For the 2017 tax year, the tax brackets remain the same as in 2016, but the threshold values for each bracket change due to inflation. The lowest bracket (10%) applies to incomes up to $9,325 for individual taxpayers and $18,650 for married couples filing jointly.

Income thresholds for other individual brackets are $37,950 for the 15% bracket, $91,900 for 25%, $191,650 for 28%, $416,700 for 33%, and $418,400 for 35%. For married couples filing jointly, the other thresholds are $75,900 for 15%, $153,100 for 25%, $233,350 for 28%, $416,700 for 33%, and $470,700 for 35%. Individuals with taxable income above $418,400 or couples with taxable income above $470,700 are taxed at the top rate of 39.6%.

For tax year 2018, seven brackets remain but the percentages are 10%, 12%, 22%, 24%, 32%, 35%, and 37%. Threshold vales will also change. The results should give most – but not all – Americans some tax relief until these changes expire at the end of 2025. See the 2018 tax brackets online for details.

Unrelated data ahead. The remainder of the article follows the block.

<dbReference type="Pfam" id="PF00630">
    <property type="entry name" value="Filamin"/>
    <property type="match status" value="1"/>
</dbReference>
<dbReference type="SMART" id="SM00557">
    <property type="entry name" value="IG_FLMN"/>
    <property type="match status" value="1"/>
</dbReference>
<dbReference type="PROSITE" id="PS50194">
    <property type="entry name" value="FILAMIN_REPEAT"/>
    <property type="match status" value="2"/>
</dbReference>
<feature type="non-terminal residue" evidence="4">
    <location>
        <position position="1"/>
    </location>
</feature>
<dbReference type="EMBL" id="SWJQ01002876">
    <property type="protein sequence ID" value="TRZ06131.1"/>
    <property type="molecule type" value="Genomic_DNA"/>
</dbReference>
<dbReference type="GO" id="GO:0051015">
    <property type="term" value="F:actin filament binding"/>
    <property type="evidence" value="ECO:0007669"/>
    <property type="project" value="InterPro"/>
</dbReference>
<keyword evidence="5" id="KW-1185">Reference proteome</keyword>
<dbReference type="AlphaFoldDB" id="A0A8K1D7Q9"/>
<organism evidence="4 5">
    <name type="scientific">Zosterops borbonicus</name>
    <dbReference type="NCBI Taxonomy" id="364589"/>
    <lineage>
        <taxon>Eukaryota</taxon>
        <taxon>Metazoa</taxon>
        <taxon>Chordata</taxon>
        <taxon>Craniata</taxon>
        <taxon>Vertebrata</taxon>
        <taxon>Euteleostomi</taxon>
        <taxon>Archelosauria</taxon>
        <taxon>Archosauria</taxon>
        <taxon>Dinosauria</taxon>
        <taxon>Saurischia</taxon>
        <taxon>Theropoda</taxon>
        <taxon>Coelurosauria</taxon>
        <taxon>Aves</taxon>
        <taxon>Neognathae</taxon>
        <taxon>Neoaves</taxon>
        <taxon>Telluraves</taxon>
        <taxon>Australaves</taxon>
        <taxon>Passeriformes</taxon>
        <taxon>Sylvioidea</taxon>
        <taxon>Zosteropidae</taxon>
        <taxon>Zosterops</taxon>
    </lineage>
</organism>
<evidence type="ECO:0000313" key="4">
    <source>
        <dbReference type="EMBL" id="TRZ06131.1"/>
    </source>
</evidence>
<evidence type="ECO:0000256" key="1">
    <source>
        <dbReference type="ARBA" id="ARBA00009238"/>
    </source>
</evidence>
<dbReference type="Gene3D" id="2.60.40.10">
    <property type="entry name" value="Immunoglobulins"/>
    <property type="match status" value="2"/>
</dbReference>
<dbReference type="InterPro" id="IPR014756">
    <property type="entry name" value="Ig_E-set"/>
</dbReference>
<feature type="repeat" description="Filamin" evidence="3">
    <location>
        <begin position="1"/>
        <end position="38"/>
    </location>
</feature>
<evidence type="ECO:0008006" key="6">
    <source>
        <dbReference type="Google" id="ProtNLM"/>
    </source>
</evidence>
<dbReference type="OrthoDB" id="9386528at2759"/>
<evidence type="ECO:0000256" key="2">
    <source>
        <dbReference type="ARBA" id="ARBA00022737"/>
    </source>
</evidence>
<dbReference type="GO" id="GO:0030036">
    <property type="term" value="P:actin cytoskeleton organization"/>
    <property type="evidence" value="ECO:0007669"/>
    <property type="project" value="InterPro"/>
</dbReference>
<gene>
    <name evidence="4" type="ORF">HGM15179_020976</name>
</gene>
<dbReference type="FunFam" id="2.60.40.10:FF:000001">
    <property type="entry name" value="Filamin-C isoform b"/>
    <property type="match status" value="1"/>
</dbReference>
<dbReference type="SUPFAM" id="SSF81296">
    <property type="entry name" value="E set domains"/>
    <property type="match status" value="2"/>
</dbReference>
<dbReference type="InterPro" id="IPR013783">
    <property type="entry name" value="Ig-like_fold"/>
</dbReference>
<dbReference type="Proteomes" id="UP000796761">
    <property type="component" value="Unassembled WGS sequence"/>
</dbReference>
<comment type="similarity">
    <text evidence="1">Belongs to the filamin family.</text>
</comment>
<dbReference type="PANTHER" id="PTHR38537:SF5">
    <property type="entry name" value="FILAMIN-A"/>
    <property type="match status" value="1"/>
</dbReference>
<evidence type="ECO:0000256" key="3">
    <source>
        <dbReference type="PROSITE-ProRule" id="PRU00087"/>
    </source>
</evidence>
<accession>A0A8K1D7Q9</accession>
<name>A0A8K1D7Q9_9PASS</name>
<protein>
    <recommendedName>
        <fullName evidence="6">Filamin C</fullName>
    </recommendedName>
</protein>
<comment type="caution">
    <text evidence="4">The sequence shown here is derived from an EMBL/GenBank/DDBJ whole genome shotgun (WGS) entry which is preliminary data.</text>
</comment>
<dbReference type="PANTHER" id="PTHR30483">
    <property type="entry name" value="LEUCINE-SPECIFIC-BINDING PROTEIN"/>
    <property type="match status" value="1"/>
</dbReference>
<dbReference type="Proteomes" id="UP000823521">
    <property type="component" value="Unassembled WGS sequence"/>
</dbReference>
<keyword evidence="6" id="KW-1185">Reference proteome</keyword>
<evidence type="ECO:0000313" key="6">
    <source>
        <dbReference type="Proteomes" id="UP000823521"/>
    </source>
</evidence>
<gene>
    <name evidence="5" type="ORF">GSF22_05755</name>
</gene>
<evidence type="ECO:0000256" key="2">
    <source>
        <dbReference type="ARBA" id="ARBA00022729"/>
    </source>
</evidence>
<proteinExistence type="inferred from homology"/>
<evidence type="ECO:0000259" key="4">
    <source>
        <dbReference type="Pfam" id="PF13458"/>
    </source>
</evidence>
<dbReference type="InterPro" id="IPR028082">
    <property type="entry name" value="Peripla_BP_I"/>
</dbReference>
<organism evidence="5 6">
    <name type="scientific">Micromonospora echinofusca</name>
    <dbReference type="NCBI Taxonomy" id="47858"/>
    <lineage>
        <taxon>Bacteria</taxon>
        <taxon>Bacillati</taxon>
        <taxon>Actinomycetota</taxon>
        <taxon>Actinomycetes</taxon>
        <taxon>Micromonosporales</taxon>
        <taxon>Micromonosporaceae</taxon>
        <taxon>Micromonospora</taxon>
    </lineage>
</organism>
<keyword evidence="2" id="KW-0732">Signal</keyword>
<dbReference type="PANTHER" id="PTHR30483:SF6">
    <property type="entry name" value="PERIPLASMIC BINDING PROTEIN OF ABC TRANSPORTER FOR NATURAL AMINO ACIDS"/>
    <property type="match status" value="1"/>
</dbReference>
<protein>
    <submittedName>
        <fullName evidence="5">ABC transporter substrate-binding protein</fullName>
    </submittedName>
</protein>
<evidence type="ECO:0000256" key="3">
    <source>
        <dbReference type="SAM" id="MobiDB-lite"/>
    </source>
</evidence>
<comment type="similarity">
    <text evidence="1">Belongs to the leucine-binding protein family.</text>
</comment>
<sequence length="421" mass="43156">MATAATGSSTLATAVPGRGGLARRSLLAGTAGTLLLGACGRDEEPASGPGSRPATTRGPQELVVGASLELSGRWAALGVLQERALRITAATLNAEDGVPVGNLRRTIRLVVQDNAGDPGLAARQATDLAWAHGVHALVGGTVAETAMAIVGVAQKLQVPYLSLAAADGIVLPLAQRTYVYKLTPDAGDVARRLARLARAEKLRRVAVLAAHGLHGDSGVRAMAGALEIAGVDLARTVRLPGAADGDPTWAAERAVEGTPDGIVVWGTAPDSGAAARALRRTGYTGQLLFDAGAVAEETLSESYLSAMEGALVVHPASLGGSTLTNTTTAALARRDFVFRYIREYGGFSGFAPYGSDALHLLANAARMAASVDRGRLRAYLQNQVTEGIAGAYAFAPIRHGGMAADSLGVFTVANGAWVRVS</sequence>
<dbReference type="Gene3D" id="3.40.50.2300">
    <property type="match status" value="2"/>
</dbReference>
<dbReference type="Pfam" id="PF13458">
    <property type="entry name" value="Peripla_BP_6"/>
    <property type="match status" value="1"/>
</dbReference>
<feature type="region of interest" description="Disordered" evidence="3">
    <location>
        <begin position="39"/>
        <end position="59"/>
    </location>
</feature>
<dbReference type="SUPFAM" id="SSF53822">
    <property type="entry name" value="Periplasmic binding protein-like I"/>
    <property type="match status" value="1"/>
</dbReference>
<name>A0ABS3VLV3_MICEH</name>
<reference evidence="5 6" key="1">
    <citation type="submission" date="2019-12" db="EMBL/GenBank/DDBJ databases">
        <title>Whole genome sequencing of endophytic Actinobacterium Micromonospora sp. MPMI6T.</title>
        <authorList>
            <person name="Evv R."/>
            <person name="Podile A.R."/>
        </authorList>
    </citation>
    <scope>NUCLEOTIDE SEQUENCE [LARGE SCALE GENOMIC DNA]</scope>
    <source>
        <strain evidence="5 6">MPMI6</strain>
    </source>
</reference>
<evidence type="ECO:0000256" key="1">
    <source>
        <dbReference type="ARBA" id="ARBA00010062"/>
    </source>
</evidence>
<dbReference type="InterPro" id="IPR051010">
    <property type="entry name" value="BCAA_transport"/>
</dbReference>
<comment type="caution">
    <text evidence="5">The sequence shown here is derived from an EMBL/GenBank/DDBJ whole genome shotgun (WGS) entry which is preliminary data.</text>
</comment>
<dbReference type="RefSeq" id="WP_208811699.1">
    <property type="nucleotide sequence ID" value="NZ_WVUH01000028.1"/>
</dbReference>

The 2017 tax year standard deductions are $6,350 for individuals and $12,700 for couples filing jointly. Personal exemptions for 2017 are $4,050 for each taxpayer, spouse, and dependent. The phase-out on personal exemptions begins at $261,500 for individuals, with an upper threshold of $384,000 where the exemption disappears entirely. For married filing jointly, the phase-out begins at $313,800 and ends at $436,300.

For 2018 taxes (the 2019 filing season), both will change dramatically. The standard exemption almost doubles ($12,000 for singles and $24,000 for couples) and the personal exemption disappears entirely. These changes also expire at the end of 2025.

For 2017, the Alternative Minimum Tax (AMT) exemption amounts are $54,300 for individuals and $84,500 for married couples filing jointly. The exemption phases out at $120,700 for individuals and $160,900 for couples. In 2018, the exemption amounts rise to $70,300 for singles and $109,400 for joint filers, while the phase-out limits jump to $500,000 and $1 million respectively.


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